Burying dog poop near fruiting trees/bushes? - GardenWeb

Jun 10, 2016 - It's pretty typical to see a cat bury their poop, but why do dogs look like ..
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The other alternative aside from burying it in your garden or dumping dog poop into your bin is to consider installing a dog toilet, aka a doggy loo. These are buckets with holes in the bottom you place into the ground on a bed of stones and then add an enzyme to which will break down the poop. When the bucket is full, you simply pour water into it and the broken down materials will flush away. There’s no risk to your plants, so you can have the bucket hidden away in your garden.
Well, if you have to put dog poop around your fruit trees, bury it under a thick mulch so if someone step on it, it won't spread around.
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Another idea for dog poop: Flush it. The U.S. Environmental Protection Agency recommends flushing as the optimal solution, one that the Los Angeles Department of Sanitation supports. If you have a yard, you can bury your pet waste in a hole at least a foot deep, below the runoff zone. Just keep it out of your vegetable garden (yes, those diseases again). You can also compost it with proper equipment, like the Doggie Dooley, which works like a septic system to break down feces with enzymes and bacteria. Dogs bury bones, cats bury poop. Hiding waste is a  , but it's not just because cats are obsessed with cleanliness.
Photo provided by FlickrCan dog poop put nutrients in the soil if you bury it? - Quora
Photo provided by FlickrThe age old question: to bury or scoop dog poop? - Fin and Field Blog
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A dog waste compost system that you just bury in the corner, and scoop the poop into it. It breaks it down and eliminates it with enzymes. For my dog loving, and yard loving friends. @Michelle Flynn Snow @Audra Harris Sergel @Laura Jayson Davis @Ron Haydon MartinEven if you could persuade folks to carry a trowel hefty enough to bury dog poop, you'd have no control over where it was interred. And with total U.S. dog waste estimated at more than 9 million tons a year, that's a lot of digging.ROL: For those who are totally grossed out by the idea of composting pet poop, what advice would you offer?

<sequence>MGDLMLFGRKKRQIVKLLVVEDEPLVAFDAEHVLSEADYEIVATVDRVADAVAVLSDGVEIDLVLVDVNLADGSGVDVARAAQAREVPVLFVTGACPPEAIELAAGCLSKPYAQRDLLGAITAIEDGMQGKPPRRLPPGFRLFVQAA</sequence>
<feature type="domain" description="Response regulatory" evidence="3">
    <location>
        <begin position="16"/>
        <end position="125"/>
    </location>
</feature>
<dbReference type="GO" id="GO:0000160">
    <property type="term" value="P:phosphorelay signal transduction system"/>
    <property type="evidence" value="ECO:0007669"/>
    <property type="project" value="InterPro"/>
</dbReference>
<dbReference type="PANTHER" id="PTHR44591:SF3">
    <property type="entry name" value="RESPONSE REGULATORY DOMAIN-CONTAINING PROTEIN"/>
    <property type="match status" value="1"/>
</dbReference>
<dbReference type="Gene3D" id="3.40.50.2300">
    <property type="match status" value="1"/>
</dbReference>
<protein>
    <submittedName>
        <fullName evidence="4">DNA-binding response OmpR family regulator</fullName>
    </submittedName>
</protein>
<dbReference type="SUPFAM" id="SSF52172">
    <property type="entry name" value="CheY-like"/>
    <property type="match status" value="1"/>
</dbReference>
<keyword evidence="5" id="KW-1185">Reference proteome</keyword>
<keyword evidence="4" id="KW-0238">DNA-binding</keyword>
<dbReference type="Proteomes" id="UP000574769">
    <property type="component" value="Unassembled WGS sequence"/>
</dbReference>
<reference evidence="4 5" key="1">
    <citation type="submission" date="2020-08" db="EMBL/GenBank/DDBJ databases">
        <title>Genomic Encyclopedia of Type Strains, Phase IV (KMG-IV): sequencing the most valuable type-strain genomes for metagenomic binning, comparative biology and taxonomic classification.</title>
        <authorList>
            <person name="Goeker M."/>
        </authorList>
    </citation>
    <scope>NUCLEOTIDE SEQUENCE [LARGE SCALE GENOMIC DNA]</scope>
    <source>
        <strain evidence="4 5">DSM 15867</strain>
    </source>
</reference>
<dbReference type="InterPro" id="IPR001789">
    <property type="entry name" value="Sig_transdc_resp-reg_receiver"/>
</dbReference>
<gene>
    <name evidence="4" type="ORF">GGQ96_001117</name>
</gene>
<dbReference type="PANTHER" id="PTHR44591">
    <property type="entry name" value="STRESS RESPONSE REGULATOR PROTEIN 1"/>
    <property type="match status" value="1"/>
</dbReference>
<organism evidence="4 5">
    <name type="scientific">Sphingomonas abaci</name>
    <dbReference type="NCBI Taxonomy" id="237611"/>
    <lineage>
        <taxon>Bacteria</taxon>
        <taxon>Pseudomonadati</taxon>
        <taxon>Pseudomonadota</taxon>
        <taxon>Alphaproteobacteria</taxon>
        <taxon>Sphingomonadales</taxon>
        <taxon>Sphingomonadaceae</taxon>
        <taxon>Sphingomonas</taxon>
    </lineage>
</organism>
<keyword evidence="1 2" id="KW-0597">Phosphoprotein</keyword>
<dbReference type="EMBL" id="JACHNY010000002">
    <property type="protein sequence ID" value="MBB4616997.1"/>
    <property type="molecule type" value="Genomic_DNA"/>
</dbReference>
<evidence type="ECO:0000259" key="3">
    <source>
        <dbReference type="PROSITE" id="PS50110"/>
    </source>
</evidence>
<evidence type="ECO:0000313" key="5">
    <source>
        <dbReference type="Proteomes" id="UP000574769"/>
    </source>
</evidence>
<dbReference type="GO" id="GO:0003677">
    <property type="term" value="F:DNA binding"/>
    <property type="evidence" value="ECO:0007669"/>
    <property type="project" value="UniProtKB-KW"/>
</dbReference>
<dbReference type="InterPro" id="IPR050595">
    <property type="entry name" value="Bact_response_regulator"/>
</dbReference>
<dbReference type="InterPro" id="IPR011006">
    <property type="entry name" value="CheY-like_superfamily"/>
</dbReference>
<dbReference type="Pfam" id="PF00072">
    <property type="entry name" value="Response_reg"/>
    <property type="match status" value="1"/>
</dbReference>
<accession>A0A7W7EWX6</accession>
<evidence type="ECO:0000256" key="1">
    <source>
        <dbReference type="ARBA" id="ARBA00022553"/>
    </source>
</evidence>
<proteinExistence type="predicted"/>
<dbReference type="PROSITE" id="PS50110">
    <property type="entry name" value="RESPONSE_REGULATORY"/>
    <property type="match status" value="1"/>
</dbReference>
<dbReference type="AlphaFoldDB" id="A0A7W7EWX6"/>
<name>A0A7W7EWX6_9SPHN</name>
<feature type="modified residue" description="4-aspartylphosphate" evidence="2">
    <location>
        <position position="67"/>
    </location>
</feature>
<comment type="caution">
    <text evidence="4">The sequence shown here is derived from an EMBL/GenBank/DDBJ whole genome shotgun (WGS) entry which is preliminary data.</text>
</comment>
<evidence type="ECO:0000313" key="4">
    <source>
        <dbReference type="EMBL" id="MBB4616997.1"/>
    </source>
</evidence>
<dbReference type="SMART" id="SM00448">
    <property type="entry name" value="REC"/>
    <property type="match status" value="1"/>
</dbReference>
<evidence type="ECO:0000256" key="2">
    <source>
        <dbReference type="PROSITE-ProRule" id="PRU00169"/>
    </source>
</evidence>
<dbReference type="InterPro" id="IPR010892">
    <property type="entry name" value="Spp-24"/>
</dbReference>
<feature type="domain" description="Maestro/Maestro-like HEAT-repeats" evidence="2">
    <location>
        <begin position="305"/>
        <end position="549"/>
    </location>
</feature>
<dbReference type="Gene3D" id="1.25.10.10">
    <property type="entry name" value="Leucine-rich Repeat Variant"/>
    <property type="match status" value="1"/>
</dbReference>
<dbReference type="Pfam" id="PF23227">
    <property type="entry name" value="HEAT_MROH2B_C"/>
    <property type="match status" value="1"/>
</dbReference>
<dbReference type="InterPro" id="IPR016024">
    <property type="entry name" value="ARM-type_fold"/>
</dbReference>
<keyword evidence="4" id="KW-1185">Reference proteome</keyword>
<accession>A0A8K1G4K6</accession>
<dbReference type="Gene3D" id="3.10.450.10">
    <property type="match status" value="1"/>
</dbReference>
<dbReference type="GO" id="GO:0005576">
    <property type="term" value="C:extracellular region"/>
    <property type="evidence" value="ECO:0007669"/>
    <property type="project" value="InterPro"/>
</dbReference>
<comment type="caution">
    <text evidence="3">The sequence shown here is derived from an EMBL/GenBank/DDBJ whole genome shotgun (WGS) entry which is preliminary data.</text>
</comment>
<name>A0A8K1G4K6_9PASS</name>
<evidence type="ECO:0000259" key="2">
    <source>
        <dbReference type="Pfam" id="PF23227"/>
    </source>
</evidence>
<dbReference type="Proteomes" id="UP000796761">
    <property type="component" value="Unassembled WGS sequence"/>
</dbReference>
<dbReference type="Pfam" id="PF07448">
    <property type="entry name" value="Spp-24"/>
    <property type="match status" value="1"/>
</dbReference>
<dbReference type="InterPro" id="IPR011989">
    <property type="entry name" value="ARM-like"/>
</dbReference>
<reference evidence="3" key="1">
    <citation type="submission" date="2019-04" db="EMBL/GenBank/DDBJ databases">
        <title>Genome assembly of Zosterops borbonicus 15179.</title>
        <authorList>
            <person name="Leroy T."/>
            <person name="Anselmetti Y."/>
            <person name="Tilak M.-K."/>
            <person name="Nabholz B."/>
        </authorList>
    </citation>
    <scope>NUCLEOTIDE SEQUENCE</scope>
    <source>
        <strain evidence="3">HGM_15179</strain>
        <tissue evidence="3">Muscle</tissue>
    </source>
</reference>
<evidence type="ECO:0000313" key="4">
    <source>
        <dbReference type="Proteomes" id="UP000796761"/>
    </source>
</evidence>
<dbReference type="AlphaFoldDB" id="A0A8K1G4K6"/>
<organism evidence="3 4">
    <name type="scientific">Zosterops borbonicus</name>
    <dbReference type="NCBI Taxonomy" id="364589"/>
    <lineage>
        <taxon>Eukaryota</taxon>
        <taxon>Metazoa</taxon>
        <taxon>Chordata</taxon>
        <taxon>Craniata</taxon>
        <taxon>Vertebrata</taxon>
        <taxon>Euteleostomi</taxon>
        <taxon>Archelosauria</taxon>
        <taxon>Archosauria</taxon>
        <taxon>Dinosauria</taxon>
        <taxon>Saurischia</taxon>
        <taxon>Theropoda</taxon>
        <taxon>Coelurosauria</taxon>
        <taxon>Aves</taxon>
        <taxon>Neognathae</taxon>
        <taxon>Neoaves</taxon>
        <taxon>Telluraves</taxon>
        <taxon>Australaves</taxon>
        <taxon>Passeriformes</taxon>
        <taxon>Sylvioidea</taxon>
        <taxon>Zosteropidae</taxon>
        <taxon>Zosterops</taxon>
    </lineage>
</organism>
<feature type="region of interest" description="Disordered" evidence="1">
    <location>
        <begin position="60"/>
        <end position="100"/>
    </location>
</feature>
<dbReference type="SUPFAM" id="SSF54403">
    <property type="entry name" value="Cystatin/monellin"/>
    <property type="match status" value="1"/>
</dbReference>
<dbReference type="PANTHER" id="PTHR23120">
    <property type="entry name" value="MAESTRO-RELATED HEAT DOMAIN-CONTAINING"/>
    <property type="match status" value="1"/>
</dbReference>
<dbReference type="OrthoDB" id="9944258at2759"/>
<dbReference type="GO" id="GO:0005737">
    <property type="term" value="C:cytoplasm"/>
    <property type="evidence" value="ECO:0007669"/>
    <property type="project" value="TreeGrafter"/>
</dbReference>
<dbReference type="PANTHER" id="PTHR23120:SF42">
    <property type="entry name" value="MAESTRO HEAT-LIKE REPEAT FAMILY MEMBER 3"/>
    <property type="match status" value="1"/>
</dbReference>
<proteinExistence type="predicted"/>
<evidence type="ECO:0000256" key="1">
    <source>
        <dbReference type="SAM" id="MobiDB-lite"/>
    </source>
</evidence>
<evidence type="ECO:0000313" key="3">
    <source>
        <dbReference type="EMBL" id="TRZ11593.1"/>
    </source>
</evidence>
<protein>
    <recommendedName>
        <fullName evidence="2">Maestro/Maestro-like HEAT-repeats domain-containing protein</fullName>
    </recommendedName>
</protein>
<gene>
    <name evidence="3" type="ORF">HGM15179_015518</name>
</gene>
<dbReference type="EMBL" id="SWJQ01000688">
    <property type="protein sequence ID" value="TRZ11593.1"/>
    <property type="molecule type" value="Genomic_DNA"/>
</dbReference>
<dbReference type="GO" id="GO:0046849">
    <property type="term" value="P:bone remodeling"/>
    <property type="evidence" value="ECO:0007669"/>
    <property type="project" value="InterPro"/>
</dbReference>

RS: There are ways to make it less icky. You can simply throw dog poo into a cool . No gross-out, all-eco brownie points! I should note that septic bins don’t work with raw cat waste, but you can use compostable litter and bury the waste in the ground (like a feral cat).Even if you could persuade folks to carry a trowel hefty enough to bury dog poop, you'd have no control over where it was interred. And with total U.S. dog waste estimated at more than 9 million tons a year, that's a lot of digging.As for burying the dog poop in the sand, I'm not sure that's the best move. I don't know for sure, but I imagine it would still be able to contaminate the water at some point.Even if you could persuade folks to carry a trowel hefty enough to bury dog poop, you'd have no control over where it was interred. And with total U.S. dog waste estimated at more than 9 million tons a year, that's a lot of digging.Even if you could persuade folks to carry a trowel hefty enough to bury dog poop, you'd have no control over where it was interred. And with total U.S. dog waste estimated at more than 9 million tons a year, that's a lot of digging.I am admittedly old-school on this: when I hike with dogs, I simply move their poops well off the trail, generally in a manner that leaves zero chance of it being discovered by another hiker before it disappears into the elements. Along these lines, I was talking to one of the Oegon Field Guide crew this spring, and he mentioned that the new, preferred method for disposing of human waste in backcountry areas is not to bury it, but rather, to "smear it" (his words) to speed up decomposition. Really? If so, then it sounds a lot like distributing dog poop, too... on less-travelled trails, at least.